Liverpool settle Pier Head cruise terminal row

A cruise liner on the Mersey Funding of the Pier Head development was made under condition it was only used for cruise stop-offs

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Cruise liners could be based in Liverpool from May after a cash row was settled.

The city had received £9m in government grants to revamp the Pier Head to allow ships to visit.

Now they have agreed to pay back the cash after rival port Southampton claimed it was unfair for Liverpool to receive public money.

Liverpool council leader Joe Anderson said the repayment would allow it to bring cruises to the city.

The council had initially offered to return £5m, used to build the city's liner terminal, to the government but was told it needed to offer more.

Southampton council leader Royston Smith said he would not be content until European finance the city had received is paid back.

Civic authorities in the two cities had been in conflict when Southampton claimed the grant was a subsidy that gave Liverpool an unfair commercial edge in the cruise liner trade.

Public funding of the Pier Head development, including the cruise terminal which opened in 2007, was made on condition it was only used for cruise stop-offs, not "turnarounds" - voyages starting and ending at Liverpool cruise terminal.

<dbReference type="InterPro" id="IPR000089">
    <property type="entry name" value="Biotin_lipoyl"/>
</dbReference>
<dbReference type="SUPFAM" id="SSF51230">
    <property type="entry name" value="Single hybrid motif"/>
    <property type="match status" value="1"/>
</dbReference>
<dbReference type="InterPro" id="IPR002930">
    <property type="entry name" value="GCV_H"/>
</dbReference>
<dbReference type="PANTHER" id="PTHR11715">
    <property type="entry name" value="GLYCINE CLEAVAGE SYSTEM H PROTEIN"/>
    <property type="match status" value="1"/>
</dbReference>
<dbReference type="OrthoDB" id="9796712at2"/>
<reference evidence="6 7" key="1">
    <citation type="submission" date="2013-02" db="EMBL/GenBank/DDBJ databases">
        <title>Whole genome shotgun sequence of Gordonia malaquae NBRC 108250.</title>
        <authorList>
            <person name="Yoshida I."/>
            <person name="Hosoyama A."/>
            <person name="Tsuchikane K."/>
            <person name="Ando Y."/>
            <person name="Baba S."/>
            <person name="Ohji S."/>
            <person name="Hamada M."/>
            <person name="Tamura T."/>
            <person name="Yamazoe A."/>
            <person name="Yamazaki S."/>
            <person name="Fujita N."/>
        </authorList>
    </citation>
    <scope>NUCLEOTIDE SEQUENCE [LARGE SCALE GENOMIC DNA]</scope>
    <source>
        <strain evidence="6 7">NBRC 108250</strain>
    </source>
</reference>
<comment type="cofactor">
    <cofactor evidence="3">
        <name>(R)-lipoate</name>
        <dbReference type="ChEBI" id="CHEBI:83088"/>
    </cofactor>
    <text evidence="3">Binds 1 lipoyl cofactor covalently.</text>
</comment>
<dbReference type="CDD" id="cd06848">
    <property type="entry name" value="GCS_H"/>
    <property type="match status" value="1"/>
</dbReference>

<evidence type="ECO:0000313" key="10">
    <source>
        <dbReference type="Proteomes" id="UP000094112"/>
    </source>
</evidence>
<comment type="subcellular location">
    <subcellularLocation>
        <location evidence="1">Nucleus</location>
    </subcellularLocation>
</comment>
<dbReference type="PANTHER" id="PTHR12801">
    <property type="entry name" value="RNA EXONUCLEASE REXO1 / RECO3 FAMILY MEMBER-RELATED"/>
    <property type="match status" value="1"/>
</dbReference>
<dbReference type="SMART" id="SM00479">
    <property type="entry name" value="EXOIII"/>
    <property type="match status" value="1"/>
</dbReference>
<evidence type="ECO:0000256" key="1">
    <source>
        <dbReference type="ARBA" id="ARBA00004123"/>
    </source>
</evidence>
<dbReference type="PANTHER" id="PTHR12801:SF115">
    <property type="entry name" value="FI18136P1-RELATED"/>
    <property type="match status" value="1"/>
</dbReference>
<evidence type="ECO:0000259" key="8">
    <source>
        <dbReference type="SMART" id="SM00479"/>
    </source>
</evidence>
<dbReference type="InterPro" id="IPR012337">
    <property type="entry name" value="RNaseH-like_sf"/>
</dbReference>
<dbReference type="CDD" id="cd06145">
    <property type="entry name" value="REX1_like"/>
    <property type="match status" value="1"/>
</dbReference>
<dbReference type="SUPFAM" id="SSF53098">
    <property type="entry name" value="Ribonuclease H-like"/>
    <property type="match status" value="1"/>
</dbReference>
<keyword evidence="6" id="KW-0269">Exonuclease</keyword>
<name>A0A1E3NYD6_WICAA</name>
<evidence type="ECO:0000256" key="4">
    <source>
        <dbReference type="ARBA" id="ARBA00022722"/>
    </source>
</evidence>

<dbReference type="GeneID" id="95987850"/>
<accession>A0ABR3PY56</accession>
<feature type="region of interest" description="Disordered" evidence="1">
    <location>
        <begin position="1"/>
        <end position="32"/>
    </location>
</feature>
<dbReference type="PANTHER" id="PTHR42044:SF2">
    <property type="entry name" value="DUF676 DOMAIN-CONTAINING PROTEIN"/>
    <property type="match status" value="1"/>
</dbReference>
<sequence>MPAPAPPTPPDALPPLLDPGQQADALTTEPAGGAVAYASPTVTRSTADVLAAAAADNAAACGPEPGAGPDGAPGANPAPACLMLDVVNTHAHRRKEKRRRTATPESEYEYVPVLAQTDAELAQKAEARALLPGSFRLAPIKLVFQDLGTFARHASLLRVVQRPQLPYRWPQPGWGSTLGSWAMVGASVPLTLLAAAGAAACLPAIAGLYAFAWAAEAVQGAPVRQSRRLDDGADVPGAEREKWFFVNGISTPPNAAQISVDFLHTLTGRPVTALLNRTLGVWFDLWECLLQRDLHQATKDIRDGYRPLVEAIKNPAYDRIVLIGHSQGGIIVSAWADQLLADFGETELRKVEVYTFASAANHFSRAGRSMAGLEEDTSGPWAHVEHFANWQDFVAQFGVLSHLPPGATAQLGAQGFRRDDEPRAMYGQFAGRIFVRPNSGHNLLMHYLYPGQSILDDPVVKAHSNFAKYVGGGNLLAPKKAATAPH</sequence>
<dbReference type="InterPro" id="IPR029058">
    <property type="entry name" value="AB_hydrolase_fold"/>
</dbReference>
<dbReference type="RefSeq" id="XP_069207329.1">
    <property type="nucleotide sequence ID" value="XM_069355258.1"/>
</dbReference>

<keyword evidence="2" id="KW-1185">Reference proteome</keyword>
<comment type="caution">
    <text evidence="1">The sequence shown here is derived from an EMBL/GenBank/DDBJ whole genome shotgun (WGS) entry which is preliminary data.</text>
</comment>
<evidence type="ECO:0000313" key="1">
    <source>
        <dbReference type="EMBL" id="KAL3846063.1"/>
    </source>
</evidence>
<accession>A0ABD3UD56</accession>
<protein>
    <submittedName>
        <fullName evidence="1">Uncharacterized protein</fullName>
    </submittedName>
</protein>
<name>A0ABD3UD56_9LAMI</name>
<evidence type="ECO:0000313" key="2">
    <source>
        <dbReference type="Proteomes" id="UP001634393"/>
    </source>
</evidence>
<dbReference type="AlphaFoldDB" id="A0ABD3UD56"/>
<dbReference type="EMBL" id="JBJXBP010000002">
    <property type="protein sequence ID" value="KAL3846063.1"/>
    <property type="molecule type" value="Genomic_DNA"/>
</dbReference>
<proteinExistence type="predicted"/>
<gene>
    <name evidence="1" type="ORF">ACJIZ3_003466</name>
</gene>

Start Quote

If Liverpool pay back the money, they will be competing on a purely commercial basis and everyone will be content ”

End Quote Councillor Royston Smith Leader, Southampton council

At present, cruise ships only dock at Liverpool's terminal after starting from a different port. The new plans would allow it to become a turnaround port.

In return for lifting the restrictions, Liverpool Council offered to pay back £5m of the government grants used to build the terminal - the project received £9m in government funding and a further £8.6m from Europe.

Mr Anderson said the repayment could allow cruises to start and end at the city within three months, as the government had agreed to allow the plans to go ahead once the issue of the grants was dealt with.

He said the council would pay back "whatever the [DfT] panel decides" but did not expect it to be the full amount.

'Willing to compromise'

"If you buy a new car, three years later you don't expect it to have held its price, so we don't think it will be £9m that we pay back," he said.

"But we are willing to compromise and accept the figure that they come up with to get on with it."

A DfT spokeswoman said the government welcomed "Liverpool City Council's willingness to work constructively with the department on this issue".

Mr Smith said: "If Liverpool pay back the money, they will be competing on a purely commercial basis and everyone will be content with that".

But he added that the current offer from Mr Anderson, "does not include the European money and until it does I will not be content".

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